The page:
The CFO works to remove the profits from unlawful activity by taking away the proceeds and assets used in crime, and reinvesting them in community safety and crime prevention. The vast majority of cases are linked to drug, gang and organized crime.

Learn More:

B.C.’s civil forfeiture program: https://www2.gov.bc.ca/gov/content/safety/crime-prevention/civil-forfeiture-office

Contact:

Ministry of Public Safety and Solicitor General
Media Relations
250 213-3602

Connect with the Province of B.C. at: news.gov.bc.ca/connect

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The Power of 3: Native Women’s Association of Canada, UN Women and World Indigenous Business Network Join Forces for Empowerment

(Vancouver, BC): One organization can work towards progress, but three organizations will ensure that progress happens.

Today, the Native Women’s Association of Canada (NWAC) joined forces with the World Indigenous Business Network (WIBN) and UN Women to create a historic partnership that will empower Indigenous women entrepreneurs, both here in Canada and throughout the Americas. This partnership, says NWAC CEO Lynne Groulx, will not only give Canada’s Indigenous women access to information, resources and knowledge sharing, but also encourage them to exchange ideas, make investments, conduct market research and create sustainable partnerships.

The announcement was made today at the World Indigenous Business Forum, being held this week in Vancouver, BC. The forum is sponsored by WIBN, an online community that connects, inspires and mobilizes organizations and entrepreneurs to promote Indigenous prosperity through economic growth. UN Women supports UN member states as they set global standards for achieving gender equality, and stands behind women’s equal participation in all aspects of life, with one strategic priority centred on income security, decent work and economic autonomy.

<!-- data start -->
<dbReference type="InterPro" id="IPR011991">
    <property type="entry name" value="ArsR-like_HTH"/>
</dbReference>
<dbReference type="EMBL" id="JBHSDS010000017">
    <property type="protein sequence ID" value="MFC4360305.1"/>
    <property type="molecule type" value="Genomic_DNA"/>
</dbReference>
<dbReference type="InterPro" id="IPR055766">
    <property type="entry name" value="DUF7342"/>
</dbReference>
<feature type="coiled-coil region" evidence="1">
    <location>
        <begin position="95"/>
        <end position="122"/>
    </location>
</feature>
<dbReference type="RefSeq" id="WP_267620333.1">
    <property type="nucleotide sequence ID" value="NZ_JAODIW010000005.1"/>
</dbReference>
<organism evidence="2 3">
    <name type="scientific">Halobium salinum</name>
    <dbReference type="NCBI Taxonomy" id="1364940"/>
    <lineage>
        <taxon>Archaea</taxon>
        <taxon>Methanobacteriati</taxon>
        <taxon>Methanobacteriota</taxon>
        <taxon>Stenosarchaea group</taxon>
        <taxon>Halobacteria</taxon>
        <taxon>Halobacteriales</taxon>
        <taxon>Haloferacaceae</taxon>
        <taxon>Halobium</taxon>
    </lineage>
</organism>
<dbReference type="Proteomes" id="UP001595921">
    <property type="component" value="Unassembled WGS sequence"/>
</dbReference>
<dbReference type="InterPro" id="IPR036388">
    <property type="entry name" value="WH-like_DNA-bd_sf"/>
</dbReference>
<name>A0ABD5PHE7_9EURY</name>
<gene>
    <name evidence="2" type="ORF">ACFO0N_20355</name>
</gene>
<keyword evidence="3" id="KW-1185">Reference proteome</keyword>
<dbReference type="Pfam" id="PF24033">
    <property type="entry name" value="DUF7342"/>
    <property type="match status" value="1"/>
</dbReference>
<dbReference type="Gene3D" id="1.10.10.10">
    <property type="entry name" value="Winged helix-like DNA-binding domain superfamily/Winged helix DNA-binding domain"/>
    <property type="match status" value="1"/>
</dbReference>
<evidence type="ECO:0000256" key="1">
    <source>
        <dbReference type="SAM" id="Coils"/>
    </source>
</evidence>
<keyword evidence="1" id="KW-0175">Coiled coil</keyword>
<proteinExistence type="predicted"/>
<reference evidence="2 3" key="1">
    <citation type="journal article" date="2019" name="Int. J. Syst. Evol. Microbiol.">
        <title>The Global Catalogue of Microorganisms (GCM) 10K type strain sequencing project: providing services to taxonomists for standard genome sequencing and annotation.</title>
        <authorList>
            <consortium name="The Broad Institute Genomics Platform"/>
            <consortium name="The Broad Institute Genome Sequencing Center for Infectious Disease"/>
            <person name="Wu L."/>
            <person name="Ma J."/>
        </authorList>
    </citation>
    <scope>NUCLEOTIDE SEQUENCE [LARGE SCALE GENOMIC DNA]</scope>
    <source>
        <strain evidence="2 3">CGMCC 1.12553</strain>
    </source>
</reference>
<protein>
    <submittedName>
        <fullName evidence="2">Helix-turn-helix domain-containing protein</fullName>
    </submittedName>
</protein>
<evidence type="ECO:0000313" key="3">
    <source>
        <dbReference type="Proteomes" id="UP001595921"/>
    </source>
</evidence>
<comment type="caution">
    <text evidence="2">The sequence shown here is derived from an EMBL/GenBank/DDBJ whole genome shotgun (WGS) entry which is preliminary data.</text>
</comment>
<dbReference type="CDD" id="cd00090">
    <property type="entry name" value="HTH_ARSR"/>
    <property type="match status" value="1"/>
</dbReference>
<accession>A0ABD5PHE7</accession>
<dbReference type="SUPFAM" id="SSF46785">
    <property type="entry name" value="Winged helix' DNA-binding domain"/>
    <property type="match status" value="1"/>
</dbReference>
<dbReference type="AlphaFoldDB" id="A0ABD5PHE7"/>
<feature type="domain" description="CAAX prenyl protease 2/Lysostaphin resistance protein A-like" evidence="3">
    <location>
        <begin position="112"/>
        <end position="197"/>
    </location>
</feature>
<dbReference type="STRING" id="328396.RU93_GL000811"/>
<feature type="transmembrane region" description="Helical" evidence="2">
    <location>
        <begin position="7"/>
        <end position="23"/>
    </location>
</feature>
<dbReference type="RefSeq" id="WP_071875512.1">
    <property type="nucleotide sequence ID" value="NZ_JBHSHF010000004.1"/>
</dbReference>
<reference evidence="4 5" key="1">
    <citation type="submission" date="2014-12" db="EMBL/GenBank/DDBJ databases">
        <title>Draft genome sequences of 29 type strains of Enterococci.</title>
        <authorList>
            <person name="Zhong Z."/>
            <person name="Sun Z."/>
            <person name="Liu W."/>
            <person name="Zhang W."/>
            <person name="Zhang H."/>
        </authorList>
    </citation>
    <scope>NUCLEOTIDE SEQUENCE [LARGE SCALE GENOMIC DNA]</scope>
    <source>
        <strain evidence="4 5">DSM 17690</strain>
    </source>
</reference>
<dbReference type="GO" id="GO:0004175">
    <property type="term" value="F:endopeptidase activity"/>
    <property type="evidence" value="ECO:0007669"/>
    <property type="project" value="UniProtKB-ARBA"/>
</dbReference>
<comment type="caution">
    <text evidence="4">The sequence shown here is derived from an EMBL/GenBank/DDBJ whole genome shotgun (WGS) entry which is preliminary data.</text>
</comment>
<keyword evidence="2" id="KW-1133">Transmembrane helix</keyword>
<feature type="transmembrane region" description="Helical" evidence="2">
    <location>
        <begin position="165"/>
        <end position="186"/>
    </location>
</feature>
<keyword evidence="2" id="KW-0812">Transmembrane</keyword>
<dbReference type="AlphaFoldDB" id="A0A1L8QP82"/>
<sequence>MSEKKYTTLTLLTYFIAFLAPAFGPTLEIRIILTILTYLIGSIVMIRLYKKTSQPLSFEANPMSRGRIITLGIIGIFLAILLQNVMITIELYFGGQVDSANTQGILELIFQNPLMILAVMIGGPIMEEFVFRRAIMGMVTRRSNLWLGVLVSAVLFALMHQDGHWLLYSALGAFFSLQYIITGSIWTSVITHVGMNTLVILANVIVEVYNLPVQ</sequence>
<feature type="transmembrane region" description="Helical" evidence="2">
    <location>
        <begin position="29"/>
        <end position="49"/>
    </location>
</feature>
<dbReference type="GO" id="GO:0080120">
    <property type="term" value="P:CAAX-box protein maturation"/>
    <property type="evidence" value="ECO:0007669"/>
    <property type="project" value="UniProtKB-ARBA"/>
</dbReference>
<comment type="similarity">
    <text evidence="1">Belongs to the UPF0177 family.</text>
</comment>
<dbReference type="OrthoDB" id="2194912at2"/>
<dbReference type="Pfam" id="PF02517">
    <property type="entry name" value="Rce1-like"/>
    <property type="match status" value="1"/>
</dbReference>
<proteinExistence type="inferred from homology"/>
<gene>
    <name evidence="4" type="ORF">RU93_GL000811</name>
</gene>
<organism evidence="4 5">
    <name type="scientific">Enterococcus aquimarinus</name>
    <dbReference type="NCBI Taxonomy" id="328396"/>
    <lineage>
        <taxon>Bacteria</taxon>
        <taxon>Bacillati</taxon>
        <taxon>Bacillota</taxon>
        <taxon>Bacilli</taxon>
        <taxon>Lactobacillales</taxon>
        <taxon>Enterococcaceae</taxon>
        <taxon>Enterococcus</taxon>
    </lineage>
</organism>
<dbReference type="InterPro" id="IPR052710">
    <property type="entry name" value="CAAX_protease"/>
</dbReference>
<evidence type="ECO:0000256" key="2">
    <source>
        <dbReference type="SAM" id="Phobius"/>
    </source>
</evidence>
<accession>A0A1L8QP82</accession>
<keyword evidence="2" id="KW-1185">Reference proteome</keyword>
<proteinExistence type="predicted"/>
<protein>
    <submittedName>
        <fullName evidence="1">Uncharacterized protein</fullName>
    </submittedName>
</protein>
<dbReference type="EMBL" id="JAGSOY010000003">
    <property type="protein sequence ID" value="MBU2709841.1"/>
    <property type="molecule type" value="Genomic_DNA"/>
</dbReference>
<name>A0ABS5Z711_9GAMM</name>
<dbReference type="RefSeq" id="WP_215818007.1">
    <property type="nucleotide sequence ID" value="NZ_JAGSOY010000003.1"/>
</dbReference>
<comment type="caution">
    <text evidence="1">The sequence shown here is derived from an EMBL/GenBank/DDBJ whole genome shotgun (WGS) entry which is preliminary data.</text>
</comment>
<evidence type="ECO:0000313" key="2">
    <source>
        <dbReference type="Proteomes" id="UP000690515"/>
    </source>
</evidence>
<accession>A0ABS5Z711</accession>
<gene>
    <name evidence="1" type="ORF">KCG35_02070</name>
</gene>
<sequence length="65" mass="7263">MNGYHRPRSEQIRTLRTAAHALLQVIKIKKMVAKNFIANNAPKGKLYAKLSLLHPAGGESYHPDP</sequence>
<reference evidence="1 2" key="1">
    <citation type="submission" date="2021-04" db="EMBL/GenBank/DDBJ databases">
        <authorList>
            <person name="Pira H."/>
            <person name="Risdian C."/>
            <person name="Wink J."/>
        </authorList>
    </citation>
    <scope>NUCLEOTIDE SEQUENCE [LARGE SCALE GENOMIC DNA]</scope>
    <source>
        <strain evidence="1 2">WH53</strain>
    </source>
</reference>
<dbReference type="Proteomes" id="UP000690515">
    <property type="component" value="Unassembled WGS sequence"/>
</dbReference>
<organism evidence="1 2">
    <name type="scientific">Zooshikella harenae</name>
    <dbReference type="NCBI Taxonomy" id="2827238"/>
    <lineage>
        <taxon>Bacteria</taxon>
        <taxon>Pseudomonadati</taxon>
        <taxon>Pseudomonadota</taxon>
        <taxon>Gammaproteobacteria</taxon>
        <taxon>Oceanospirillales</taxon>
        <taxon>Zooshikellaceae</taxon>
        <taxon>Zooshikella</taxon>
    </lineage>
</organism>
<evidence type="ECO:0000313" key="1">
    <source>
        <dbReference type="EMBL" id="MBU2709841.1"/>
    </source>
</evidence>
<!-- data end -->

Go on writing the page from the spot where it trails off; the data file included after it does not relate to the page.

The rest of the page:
As the political voice for Canada’s Indigenous women, girls and gender-diverse people, NWAC serves to enhance, promote and foster the social, economic, cultural and political well-being of Indigenous women within their respective communities and Canada societies. “A key pillar is to build the leadership capacity of Indigenous women and gender-diverse people,” says Ms. Groulx.

“Indigenous women, girls and gender-diverse people have the right to improve their economic conditions through employment, entrepreneurship, education and training. For our communities, barriers to employment are numerous,” she adds. Ensuring that Indigenous women have better access to training and education programs that will improve their participation is key.

“NWAC is committed to helping further the economic independence of Indigenous women and their communities. Our business training programs and networks and our newly created Social and Cultural Innovation Centre are designed to give Indigenous women the tools they need to achieve economic stability, security and independence,” says NWAC president Lorraine Whitman.